Natural colours include red, navy blue, yellow, brown, grey and black. Turkish rugs' most cherished aesthetic features are the mixes of these strong, vibrant hues. This historic approach, which was widely employed in Anatolia, has persisted over time and is still being continuously modified to accommodate modern carpet-making methods. The main advantages that natural dyes have over synthetic dyes are that they are more durable and that exposure to direct sunshine makes them shine brighter and become more vibrant.

    Turkish Rugs are versatile

    They can be used in various ways, from flooring to hangings for wall decor and even as table coverings.

    The most common use for Turkish rugs is on the floor. The rug's design will determine how it should be placed. If the rug has a lot of patterns or colour variations, then it may need to be centred. If the rug is a solid colour, then it can be centred or left alone.

    Another way to use a Turkish rug is as an accent piece. This could be done by placing it on top of another rug or by using it as a base for other items such as pillows, lamps or accessories.

    When choosing a place for your Turkish rug, consider its purpose. For example, if you want to use it as a decorative item, then choose a spot where it won't get dirty. However, if you plan to use it as a functional item, ensure it is cleanable.

    If you're looking for a unique gift idea, then look no further than Turkish rugs. These pieces of art are not only beautiful rugs but also very useful.

    The design possibilities that a Turkish Rug offers are endless

    The designs and patterns of the rugs can be as unique or traditional as you like, making them perfect for any room on your property.

    If you're looking to create a statement piece that will make an impact on visitors, then these are the rugs for you!

    London House Rugs have a wide range of colours available, so there is something for everyone.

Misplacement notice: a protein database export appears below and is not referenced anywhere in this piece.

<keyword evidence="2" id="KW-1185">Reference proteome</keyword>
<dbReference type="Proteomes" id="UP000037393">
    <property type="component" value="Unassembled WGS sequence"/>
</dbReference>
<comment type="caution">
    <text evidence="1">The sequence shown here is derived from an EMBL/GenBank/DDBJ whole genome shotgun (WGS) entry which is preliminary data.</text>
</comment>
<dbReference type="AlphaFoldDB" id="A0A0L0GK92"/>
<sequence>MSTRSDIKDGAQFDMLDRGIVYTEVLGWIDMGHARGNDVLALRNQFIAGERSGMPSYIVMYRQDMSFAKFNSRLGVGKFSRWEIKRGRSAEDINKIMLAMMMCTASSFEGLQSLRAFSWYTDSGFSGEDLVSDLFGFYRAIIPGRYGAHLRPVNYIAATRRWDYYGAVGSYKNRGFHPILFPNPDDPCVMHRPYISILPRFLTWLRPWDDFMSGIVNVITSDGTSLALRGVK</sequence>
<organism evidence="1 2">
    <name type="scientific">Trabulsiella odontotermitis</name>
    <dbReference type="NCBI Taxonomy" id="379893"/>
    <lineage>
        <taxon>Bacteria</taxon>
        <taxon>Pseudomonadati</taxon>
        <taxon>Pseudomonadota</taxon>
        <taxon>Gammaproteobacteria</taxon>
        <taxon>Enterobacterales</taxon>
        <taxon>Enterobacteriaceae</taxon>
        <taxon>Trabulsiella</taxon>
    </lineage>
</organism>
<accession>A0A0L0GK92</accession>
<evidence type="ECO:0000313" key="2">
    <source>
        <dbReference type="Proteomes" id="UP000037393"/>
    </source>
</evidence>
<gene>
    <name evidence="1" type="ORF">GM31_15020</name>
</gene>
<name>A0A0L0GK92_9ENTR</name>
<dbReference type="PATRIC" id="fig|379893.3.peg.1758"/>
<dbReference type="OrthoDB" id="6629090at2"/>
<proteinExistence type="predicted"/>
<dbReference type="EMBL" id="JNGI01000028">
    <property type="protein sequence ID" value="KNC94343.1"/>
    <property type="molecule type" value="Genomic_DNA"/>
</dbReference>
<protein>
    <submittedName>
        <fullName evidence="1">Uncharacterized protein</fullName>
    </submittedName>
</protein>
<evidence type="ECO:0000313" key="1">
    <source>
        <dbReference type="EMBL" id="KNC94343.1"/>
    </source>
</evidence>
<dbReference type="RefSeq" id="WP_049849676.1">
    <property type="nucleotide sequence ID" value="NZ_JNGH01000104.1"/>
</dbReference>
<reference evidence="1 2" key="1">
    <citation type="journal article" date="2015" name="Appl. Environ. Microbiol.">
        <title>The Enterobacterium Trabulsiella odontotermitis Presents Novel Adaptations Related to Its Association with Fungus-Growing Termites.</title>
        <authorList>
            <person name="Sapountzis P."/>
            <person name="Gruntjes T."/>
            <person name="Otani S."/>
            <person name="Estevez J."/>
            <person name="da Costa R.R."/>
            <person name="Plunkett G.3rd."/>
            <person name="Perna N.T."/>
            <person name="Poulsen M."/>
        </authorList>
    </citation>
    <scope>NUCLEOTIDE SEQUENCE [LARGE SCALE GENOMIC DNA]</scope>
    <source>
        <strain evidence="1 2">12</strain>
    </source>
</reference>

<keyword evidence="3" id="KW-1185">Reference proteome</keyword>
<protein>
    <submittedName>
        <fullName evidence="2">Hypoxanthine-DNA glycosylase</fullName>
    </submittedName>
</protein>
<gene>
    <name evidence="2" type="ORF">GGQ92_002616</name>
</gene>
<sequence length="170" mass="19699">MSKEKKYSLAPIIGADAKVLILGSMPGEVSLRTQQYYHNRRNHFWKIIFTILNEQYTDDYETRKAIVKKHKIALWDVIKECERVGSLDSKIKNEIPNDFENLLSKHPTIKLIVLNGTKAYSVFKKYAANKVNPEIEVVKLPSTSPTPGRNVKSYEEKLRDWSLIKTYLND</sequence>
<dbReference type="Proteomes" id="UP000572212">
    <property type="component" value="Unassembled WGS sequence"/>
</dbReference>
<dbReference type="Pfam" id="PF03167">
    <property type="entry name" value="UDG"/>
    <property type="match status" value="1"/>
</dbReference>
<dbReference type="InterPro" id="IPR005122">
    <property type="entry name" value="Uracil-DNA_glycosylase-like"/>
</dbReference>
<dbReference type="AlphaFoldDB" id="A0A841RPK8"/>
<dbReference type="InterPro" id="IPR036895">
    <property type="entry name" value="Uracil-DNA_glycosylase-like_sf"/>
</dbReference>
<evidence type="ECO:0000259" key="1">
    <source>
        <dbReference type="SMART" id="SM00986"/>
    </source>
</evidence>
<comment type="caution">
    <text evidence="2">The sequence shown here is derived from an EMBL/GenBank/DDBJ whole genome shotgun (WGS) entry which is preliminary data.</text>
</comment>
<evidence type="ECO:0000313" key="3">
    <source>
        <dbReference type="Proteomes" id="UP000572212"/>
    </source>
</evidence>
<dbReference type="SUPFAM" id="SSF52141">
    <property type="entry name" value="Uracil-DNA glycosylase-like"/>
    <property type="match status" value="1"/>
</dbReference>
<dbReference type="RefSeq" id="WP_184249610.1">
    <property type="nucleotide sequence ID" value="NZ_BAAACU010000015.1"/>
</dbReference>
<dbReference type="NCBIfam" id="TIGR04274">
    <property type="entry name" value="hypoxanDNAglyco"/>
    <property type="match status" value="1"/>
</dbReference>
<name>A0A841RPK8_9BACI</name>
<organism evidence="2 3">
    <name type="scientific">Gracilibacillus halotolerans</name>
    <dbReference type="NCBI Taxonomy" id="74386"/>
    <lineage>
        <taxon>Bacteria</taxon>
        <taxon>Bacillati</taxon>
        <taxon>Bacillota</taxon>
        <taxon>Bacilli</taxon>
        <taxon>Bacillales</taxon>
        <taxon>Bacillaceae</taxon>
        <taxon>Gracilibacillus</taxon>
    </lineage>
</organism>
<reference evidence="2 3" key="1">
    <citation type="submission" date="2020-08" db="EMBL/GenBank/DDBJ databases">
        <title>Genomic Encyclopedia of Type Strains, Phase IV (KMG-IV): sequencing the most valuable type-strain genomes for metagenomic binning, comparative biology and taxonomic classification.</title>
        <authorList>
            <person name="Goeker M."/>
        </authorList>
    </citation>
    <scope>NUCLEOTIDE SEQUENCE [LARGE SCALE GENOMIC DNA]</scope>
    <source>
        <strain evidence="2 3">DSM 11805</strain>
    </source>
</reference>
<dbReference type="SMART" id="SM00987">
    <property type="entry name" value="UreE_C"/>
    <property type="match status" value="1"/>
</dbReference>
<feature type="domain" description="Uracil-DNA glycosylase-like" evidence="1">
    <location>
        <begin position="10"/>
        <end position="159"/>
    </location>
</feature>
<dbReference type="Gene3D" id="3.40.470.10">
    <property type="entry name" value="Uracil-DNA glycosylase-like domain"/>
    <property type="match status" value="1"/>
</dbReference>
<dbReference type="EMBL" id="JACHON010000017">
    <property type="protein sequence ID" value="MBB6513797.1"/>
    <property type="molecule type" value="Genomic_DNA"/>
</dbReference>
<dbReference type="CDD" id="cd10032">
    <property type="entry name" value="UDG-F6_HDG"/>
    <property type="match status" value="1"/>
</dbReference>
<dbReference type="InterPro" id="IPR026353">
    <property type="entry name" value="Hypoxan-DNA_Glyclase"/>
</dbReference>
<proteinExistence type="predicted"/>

Turkish Rugs are timeless

    They have a rich history and culture and are beautiful to look at throughout the ages.

    Rug-making is an ancient art form that has been passed down from generation to generation for thousands of years.

    Turkish rugs age beautifully because they are constructed of high-quality natural materials that only get brighter and more glossy with time, having a history of standing the test of time due to their great strength and longevity. As a material for floor covering or as an additional accessory to a room, they can withstand the wear and tear of each use.

    Turkish rugs are still in fashion when used as interior decor. No matter what the prevalent style in your property may be, a Turkish rug can adapt. It has been demonstrated to last for decades, not just years.

    Turkish Rugs are evolving

    The Turkish rug industry is one of the most important industries in Turkey, and it has been growing steadily for over a century. The first rugs were made from wool, but today's rugs can be made from any number of materials, including cotton, silk, polyester or even nylon.

    Today's rugs have become more sophisticated than ever before. They come in many different shapes, sizes, colours and patterns. Some rugs are designed to fit into specific rooms, while others are meant to serve as both indoor and outdoor furniture.